The China Coast Guard blocked the Philippine vessels by maneuvering their vessels to force the Filipino wooden boats away from their course and water-cannoned them. With media always brought by the Philippine Navy in such operations, the Chinese, of course, are depicted as “Goliaths” oppressing the “Davids” who are merely “asserting their country’s rights.”


The patently misinformed Philippine Coast Guard spokesman Jay Tarriela, in a robotic fashion, repeats again and again after such incidents that China is an aggressor for blocking our vessels because “Ayungin Shoal is within our exclusive economic zone and is very distant — very far from China.”

Such is Tarriela’s shocking ignorance. He is clueless to the fact that an EEZ provides only sovereign rights over exploitation of the natural resources by the coastal state, but it cannot negate the absolute sovereignty of a country if it overlaps with it. Our EEZ, for example, overlaps with the territorial sea and land territory of Indonesia. Our EEZ does not annul Indonesia’s territories.

China claims that Ayungin, which it calls Rén’ài Jiāo, is part of its Nansha archipelago, and its sovereignty is evidenced by historical records, official maps, and the 1959 Declaration of the Government of the People’s Republic of China on the Territorial Sea of 1958 and the 1992 Law of the People’s Republic of China on the Territorial Sea and the Contiguous Zone. Tarriela is ignorant about the fact that distance has never been a justification for sovereign claims, as in the case of the Falkland Islands, just off Argentina’s coast but owned by Great Britain, among many examples.

Furthermore, the Philippines actually gave up Ayungin Shoal nearly 30 years ago in 1995. I was among more than a dozen foreign correspondents who witnessed the event.


To understand this, it is against international law, as well as the United Nations Charter, for a country to use force to take control of territory claimed and occupied by another nation. International law is silent, though, if a country takes control of a territory claimed by another nation without the use of force.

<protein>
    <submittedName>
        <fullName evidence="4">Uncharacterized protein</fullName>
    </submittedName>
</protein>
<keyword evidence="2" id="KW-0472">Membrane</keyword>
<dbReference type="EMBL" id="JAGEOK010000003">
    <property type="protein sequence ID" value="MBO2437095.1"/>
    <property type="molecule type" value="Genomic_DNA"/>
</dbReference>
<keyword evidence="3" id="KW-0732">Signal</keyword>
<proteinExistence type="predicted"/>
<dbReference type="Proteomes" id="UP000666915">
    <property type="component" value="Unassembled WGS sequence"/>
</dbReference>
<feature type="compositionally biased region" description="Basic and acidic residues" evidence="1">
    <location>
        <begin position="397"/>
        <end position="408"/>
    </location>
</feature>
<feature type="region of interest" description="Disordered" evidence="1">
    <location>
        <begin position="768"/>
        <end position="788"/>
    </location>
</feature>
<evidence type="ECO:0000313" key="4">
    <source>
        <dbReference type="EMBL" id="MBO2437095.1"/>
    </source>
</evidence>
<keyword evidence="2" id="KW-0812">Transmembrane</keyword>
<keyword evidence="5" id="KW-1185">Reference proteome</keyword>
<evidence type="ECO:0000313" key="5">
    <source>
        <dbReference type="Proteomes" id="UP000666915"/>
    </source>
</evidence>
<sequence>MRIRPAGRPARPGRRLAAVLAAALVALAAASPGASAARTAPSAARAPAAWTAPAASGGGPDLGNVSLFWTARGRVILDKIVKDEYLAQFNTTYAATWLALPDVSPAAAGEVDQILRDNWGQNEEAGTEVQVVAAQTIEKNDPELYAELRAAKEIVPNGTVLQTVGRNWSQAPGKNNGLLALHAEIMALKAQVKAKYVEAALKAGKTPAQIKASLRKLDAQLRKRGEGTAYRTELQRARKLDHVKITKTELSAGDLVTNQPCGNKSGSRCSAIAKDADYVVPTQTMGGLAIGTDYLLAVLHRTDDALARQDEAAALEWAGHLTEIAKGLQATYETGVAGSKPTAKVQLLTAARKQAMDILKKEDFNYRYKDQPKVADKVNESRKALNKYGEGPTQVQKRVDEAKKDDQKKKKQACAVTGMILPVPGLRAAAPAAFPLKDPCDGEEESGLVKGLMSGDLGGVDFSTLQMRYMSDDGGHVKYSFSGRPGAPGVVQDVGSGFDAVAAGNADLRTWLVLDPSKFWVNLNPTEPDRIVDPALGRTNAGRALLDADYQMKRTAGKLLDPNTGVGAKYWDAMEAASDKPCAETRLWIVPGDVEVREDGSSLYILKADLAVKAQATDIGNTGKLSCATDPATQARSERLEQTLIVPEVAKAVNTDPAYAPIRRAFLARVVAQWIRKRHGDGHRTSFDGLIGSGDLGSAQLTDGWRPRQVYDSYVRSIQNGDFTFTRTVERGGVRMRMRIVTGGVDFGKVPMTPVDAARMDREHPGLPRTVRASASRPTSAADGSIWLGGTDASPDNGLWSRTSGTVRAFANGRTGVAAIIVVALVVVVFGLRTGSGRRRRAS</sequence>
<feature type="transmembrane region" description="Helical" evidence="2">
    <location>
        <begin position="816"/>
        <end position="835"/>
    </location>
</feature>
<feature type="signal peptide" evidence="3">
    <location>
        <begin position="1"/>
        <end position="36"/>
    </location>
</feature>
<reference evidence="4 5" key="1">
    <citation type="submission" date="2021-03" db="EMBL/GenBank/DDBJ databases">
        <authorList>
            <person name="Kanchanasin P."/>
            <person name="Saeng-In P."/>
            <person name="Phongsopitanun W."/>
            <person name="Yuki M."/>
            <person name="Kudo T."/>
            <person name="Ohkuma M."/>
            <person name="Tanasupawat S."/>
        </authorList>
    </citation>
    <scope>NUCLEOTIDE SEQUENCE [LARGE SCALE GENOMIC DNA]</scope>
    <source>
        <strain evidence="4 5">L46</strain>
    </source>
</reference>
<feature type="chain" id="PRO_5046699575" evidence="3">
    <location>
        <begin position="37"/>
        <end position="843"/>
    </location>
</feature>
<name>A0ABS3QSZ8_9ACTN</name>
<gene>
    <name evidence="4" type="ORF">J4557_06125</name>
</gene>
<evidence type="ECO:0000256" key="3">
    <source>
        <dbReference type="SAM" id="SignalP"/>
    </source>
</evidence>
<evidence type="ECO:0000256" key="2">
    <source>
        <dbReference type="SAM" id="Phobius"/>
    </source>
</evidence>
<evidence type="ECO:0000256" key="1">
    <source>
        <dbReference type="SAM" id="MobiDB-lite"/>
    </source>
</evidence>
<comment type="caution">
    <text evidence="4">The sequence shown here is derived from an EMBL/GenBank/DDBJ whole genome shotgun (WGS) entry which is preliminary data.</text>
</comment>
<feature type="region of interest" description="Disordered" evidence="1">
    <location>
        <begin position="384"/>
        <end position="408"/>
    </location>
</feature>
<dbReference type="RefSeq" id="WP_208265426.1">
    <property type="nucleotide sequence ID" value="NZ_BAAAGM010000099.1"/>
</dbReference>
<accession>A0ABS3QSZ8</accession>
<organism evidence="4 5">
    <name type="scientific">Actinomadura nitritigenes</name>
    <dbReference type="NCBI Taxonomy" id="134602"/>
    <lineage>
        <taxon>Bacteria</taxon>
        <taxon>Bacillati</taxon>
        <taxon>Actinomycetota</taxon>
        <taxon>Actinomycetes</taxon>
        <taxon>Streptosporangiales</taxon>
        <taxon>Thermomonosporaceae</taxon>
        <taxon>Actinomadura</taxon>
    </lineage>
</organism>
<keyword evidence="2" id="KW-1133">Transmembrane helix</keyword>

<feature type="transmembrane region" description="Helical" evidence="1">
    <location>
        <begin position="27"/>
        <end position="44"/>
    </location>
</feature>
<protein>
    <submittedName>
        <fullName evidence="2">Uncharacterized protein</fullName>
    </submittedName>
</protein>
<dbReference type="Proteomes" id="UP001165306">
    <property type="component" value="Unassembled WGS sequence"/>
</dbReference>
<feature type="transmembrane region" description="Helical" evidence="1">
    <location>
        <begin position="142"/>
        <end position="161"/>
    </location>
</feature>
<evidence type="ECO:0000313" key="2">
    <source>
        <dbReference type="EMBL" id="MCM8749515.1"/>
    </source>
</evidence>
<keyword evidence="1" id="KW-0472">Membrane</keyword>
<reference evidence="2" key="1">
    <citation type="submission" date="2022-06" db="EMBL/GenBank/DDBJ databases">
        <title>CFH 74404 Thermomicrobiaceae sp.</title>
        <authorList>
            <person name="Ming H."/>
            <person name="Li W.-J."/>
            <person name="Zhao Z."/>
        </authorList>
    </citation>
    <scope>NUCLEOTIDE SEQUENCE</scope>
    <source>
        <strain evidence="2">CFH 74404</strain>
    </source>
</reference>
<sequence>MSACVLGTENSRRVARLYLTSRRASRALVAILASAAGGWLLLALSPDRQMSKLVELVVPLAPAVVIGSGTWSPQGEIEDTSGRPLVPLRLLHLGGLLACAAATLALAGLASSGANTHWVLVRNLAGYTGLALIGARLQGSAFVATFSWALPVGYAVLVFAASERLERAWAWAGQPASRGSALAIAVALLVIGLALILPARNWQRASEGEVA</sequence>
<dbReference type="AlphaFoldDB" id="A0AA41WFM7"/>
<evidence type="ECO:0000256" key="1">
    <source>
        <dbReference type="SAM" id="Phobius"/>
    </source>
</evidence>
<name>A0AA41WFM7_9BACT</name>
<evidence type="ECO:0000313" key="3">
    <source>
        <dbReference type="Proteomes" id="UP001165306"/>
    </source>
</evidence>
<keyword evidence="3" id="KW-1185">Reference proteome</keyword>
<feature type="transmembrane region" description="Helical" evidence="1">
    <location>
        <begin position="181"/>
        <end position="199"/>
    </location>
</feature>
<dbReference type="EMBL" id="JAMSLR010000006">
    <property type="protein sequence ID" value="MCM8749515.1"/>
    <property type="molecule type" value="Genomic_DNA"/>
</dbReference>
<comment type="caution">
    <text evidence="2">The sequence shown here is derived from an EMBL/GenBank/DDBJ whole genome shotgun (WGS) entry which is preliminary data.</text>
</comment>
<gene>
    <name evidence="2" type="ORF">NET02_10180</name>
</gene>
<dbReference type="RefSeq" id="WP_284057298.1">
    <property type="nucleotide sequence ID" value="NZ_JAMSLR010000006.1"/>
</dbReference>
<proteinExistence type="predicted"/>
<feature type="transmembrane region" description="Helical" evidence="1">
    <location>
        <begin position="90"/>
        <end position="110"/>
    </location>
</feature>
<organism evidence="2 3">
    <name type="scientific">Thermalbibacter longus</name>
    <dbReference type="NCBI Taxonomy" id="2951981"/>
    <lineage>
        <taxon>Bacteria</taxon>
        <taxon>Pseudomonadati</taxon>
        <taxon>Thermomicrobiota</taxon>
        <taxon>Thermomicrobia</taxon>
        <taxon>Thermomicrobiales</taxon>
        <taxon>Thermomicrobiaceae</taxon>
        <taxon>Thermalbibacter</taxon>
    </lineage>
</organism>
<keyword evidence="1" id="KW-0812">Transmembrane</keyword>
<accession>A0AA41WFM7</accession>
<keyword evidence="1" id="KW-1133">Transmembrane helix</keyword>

Thus, in 1975, the Filipino troops stationed in Southwest Cay were tricked by the South Vietnamese into leaving their watch to attend a birthday party in the Vietnamese-controlled Northeast Cay. When the Filipino soldiers returned the next morning, the Vietnamese shooed them away with machine gun placements. We could not protest that the Vietnamese grabbed our territory. Technically, we gave it away, as no shots were fired.

A second case is the Scarborough Shoal case, from which the Philippines withdrew, believing a US diplomat’s false claims as described above. We could not protest that the Chinese had grabbed that territory. Technically, Aquino 3rd’s foreign secretary Albert del Rosario gave Scarborough away.

The third case is Ayungin Shoal. China occupied in 1994 Mischief Reef (just 38 km from Ayungin) and built small facilities on stilts, to retaliate against the Fidel Ramos government’s go-ahead for a foreign company to explore for gas in the nearby Reed Bank, which the Chinese claim. Ramos thought that the US and the international community would intervene if the occupation were given more media attention.


Thus, Ramos ordered an operation that carried a dozen foreign journalists, including me, on a Navy Landing Tank Ship (LST) that was reconfigured to carry two helicopters. The helicopters carried us to make many fly-bys above the Chinese facilities. The spectacular photos hit the headlines of newspapers around the world. The world, though, didn’t care, even the US, and the issue died down a few months later.